(For a quick overview, see also the video ‘Enterprise architecture and coronavirus: Digital legacy‘, in the ‘Tetradian on Architectures’ playlist.) How will you protect your digital legacy? Do you know what that legacy is? Or where it is? And what …

Protect your digital legacy Read more »

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Yes, I know there hasn’t been much activity on this blog for quite a while now. But don’t worry. I’m still here, still busy as ever. It’s just that, right now, much of that work is necessarily appearing elsewhere. For …

I’m still here… Read more »

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What is culture? Can we change it? And should we? A whole stream of insights on this arising from an innocuous-seeming tweet this morning from Shawn Callahan: Culture is when something happens and it’s not remarkable. Culture is what we …

Culture, remarkable Read more »

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Many organisations talk about ‘developing new leaders’. What they mostly mean in practice is ‘developing new managers’. Which is unfortunate, because they’re not the same… The blunt reality is that most organisations I see have an absurd surplus of managers, …

Managers and leaders Read more »

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Should we approach culture-change as if it’s the same as software-change? At a current conference, James Archer seemed to interpret Alex Osterwalder as saying just that: jamesarcher: Company culture can be methodically designed, built, and tested almost like a software product. …

Is culture-change the same as software-change? Read more »

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Services serve the needs of someone. Disservices purport to serve the needs of someone, but don’t – they either don’t work at all, or they serve someone else’s needs. Or desires. Or something of that kind, anyway. And therein lie a huge range of …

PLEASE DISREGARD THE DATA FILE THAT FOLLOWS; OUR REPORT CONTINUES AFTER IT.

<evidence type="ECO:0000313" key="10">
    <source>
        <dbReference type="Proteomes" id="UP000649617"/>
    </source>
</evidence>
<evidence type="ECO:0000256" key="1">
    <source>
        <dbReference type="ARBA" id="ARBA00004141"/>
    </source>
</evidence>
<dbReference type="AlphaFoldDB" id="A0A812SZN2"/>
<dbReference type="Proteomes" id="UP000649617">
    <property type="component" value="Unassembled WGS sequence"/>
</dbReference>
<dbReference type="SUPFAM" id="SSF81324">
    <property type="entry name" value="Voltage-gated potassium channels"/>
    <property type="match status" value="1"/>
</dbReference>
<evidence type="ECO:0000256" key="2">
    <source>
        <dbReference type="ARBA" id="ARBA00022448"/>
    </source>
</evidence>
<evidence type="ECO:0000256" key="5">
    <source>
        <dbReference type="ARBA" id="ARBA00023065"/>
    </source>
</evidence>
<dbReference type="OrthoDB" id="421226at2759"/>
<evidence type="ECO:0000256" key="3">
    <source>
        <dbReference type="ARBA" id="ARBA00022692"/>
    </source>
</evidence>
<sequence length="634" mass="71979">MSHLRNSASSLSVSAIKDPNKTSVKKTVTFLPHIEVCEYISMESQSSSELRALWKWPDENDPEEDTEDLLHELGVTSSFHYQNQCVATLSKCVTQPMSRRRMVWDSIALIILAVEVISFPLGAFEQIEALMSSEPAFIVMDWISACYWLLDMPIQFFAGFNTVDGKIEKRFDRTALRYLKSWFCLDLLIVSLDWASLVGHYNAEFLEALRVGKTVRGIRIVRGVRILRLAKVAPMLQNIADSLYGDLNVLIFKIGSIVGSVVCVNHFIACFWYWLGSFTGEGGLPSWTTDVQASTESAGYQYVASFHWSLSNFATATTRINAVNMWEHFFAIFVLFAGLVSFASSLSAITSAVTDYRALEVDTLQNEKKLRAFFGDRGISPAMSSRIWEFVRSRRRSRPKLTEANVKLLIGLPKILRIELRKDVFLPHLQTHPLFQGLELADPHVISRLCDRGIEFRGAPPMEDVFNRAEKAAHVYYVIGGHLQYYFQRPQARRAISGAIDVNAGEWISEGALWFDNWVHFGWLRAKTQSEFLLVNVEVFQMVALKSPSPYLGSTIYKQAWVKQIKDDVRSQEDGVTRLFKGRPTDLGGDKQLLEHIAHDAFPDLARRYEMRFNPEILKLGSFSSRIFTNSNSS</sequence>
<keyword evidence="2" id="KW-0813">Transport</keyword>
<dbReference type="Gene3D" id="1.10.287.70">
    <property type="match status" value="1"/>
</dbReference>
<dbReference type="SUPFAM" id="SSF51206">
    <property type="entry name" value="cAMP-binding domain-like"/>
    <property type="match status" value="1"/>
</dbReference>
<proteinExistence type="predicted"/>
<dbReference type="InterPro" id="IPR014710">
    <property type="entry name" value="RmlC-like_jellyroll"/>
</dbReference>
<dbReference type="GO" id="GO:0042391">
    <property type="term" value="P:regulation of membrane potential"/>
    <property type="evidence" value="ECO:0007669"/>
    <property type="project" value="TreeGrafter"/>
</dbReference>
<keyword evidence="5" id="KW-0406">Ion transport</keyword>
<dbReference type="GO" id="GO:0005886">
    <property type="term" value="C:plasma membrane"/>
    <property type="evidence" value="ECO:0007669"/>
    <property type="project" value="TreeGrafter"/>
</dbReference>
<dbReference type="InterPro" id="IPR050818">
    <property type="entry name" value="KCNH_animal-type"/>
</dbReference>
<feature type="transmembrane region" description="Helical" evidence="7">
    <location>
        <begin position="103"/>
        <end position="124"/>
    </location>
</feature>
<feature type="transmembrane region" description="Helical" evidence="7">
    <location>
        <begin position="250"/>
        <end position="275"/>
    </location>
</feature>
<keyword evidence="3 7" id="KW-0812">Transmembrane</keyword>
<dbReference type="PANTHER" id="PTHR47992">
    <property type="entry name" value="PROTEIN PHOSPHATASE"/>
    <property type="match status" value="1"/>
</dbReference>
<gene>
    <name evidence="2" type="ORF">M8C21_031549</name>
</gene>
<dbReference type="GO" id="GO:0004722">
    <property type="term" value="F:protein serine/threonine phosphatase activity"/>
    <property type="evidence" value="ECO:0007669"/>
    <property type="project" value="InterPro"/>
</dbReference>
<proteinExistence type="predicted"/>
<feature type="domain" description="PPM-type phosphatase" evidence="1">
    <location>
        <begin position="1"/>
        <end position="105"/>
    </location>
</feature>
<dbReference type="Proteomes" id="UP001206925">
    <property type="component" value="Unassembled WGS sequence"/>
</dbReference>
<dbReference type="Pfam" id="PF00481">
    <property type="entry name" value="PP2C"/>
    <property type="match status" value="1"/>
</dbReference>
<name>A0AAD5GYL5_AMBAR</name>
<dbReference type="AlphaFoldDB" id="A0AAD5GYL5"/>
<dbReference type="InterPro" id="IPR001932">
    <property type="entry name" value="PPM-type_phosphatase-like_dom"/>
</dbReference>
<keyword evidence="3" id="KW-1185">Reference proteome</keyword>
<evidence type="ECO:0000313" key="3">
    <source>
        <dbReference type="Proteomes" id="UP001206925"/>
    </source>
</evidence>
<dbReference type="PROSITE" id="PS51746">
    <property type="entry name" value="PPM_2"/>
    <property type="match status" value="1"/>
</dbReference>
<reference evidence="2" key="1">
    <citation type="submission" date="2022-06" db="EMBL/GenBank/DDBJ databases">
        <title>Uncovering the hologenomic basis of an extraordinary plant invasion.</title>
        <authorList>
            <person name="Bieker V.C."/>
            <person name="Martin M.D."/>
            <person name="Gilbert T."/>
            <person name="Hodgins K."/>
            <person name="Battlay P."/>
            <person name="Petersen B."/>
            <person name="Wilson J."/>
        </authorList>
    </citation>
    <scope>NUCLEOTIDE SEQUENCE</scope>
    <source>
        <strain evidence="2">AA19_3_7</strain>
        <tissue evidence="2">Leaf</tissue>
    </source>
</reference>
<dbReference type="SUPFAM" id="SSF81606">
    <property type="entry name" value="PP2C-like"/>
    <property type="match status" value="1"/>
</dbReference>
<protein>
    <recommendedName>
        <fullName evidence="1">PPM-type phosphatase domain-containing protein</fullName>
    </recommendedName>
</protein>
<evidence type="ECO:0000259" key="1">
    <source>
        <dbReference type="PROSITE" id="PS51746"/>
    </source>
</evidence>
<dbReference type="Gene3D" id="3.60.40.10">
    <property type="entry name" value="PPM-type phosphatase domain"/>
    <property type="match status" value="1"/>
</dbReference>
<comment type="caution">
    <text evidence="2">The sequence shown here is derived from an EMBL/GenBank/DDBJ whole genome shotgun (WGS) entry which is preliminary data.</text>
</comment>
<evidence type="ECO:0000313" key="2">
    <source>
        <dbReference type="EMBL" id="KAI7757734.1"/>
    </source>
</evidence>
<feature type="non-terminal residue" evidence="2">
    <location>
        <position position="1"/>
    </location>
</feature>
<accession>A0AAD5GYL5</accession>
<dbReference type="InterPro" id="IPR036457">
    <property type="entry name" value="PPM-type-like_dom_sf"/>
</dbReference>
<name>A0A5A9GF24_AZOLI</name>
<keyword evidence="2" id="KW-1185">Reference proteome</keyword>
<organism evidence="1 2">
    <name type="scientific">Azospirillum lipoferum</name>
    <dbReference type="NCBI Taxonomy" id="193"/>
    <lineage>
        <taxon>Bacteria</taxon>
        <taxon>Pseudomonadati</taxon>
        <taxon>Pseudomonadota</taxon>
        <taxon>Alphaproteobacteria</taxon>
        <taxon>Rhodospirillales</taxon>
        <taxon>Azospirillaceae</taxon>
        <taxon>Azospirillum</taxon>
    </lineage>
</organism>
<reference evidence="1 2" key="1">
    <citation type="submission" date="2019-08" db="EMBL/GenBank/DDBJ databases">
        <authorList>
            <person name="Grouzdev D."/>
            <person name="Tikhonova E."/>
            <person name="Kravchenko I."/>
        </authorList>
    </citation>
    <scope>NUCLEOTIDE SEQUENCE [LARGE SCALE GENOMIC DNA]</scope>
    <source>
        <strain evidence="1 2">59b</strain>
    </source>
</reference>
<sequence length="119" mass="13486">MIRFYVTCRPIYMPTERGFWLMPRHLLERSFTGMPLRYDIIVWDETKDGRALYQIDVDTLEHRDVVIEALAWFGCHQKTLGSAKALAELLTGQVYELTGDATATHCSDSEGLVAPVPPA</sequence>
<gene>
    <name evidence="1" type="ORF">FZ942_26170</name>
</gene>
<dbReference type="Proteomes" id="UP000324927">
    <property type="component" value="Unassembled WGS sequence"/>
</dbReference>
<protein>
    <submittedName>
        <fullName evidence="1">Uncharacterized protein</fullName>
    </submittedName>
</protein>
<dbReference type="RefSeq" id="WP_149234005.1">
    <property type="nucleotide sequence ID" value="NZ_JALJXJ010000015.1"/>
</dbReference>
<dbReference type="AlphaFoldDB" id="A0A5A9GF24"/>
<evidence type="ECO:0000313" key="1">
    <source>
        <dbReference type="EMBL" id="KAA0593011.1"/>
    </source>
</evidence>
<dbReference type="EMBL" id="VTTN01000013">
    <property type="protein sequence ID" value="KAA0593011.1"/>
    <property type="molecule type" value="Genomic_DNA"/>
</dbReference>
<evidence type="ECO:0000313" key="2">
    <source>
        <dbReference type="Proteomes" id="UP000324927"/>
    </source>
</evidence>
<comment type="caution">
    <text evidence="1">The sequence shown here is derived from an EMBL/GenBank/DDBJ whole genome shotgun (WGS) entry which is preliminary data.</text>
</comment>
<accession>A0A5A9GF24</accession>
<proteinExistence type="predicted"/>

Services and disservices – 6: Assessment and actions Read more »

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Services serve the needs of someone. Disservices purport to serve the needs of someone, but don’t – they either don’t work at all, or they serve someone else’s needs. Or desires. Or something of that kind, anyway. And therein lie a huge range of …

Services and disservices – 5: Social example Read more »

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Services serve the needs of someone. Disservices purport to serve the needs of someone, but don’t – they either don’t work at all, or they serve someone else’s needs. Or desires. Or something of that kind, anyway. And therein lie …

Services and disservices – 5D: Social example (Implications for EA) Read more »

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Services serve the needs of someone. Disservices purport to serve the needs of someone, but don’t – they either don’t work at all, or they serve someone else’s needs. Or desires. Or something of that kind, anyway. And therein lie …

Services and disservices – 5C: Social example (Media-examples 6-9) Read more »

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Services serve the needs of someone. Disservices purport to serve the needs of someone, but don’t – they either don’t work at all, or they serve someone else’s needs. Or desires. Or something of that kind, anyway. And therein lie …

Services and disservices – 5B: Social example (Media-examples 1-5) Read more »

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